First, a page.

Almost instinctively I undo my seatbelt, open the door, jump down onto the soft, wet spring topsoil, and look out over the village. It’s completely silent. The only sounds to be heard are the low, ever-present hum of the engine, and the wind’s soft sighs as it sweeps down over the village.

I hear Tone clamber out of the driver’s door behind me. She doesn’t say a word, doesn’t even close the door behind her.

I exhale – a prayer, an incantation – a welcome:



Elsa is on her way home from Agneta Lindberg’s house when she realizes something isn’t right.

The walk should take only fifteen minutes at a brisk pace, but rarely does Elsa make it home in under forty, so many people there are who want to stop for a chat.

Elsa has been visiting Agneta every week for the past few months, ever since the poor dear got the news. Elsa normally sees her on a Wednesday, as it’s so convenient to pop by after one of the pharmacist’s wife’s Wednesday lunches.

Nothing much ever gets done at those lunches; in essence they’re just a chance for some of the village ladies to get together and chew the fat, sip coffee from dainty little cups, and feel a fleeting sense of superiority. But it’s all harmless fun, and goodness knows the women of Silvertjärn feel all the better for having something to do. Elsa can’t deny that even she enjoys these sessions, although sometimes she does have to put her foot down when their chitchat becomes a little too barbed.

Insinuations about the paternity of the schoolmaster’s youngest child won’t do anyone any good. Elsa herself had been to visit him and his poor wife when the boy was refusing to take the breast, and she has rarely seen a father more doting – however red that boy’s hair might be.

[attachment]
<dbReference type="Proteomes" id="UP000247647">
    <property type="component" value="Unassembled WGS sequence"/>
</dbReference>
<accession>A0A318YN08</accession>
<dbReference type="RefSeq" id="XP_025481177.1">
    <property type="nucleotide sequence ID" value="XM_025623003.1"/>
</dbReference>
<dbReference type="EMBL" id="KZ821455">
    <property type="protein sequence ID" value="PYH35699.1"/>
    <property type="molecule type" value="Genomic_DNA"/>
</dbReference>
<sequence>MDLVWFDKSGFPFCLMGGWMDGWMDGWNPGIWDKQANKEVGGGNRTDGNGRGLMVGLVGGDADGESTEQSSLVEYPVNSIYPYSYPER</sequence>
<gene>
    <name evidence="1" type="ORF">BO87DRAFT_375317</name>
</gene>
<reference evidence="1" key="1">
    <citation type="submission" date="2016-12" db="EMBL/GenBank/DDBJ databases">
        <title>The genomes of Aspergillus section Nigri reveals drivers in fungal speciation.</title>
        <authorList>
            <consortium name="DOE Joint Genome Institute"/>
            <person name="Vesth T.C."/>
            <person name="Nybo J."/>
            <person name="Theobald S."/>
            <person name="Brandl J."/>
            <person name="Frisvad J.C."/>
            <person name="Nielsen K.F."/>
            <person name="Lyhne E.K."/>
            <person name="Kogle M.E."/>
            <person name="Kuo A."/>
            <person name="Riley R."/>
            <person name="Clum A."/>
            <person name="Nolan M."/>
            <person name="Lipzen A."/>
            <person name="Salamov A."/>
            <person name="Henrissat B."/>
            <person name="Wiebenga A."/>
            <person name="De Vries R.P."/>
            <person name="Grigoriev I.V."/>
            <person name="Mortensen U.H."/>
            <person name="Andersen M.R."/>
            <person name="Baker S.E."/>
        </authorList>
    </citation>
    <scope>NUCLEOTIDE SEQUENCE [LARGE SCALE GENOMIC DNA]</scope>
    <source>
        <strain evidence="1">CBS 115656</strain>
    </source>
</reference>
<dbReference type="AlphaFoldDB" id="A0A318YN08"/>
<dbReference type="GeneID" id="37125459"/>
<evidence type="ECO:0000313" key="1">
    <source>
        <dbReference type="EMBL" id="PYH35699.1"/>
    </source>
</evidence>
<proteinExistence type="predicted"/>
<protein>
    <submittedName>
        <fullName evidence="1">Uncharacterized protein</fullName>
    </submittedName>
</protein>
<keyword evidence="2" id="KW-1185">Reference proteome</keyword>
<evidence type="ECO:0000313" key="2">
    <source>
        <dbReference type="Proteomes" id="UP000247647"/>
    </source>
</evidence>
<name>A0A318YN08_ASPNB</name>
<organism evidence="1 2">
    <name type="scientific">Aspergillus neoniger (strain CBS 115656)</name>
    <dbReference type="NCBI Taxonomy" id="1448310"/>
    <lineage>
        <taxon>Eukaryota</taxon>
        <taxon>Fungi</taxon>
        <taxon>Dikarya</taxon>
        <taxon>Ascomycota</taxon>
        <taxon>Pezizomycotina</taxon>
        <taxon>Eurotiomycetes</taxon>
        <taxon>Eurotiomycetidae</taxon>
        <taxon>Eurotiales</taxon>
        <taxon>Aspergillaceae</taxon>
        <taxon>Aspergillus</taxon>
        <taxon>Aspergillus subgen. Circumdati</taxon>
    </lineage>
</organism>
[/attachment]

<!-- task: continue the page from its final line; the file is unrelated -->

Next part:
It’s a hot afternoon, unusually close for April, and as Elsa walks she can feel herself start to perspire beneath her blouse. She likes to take the path down by the river’s edge; it’s nice and even underfoot, and if you look up you can see the lake shimmering in the distance. The meltwater has started to stream and ripple below the riverbank, and it’s enough to make you want to stop for a paddle.

Not that Elsa does that, of course. How it would look if she were to pull up her skirt and start splashing around, like a little girl without a care in the world? That really would give the village women something to gossip about!

It’s when Elsa smiles at this thought that it first strikes her that something is off, for when she looks around to see who might catch her would-be frolics in the river, she realizes that no one is there.

The river is lined with houses. It’s the old heart of Silvertjärn, and Elsa has a soft spot for this part of the village. When she and Staffan first moved to Silvertjärn, back when she was scarce more than a child herself, they had lived in one of the new buildings the mine had constructed. It had been a cold, soulless place, and Elsa is convinced that those cracked white walls were the reason why her first pregnancy was so difficult. She had made sure that they had moved away as soon as they could.

The houses down here by the river are older, with more personality, and Elsa knows everyone who lives down this way. Without boasting or bluster, Elsa can honestly claim to know everyone in Silvertjärn, but the area between the church and the river is her own, which means she goes the extra mile for those who live here. She likes to pass by the house with the sloping roof on the corner, to say hello to Pia Etterström and her twin boys; to stop outside Emil Snäll’s porch and ask how his gout is treating him; to pause to admire Lise-Marie’s rosebushes.

But today not one person has stopped or waved.

Despite the warm weather, there’s not a soul to be seen in gardens or out on front steps, and not a single window is open. No one has bustled outside to say hello after seeing Elsa pass, even though she can see movements behind the kitchen curtains and closed windows. Everyone seems to have locked themselves away.

Her stomach turns.

In days to come, Elsa will wonder if some part of her already knows – before she sets off into a run, before she gets home, sweaty and disheveled, to find Staffan sitting at the kitchen table, his face empty with shock.

But no, she doesn’t know. She hasn’t realized, hasn’t guessed. She could never have guessed.

So when Staffan says with the voice of a sleepwalker:

“They’re shutting down the mine, Elsie. We found out today. They sent us all home.”

. . . she faints on the spot for the first and only time in her life.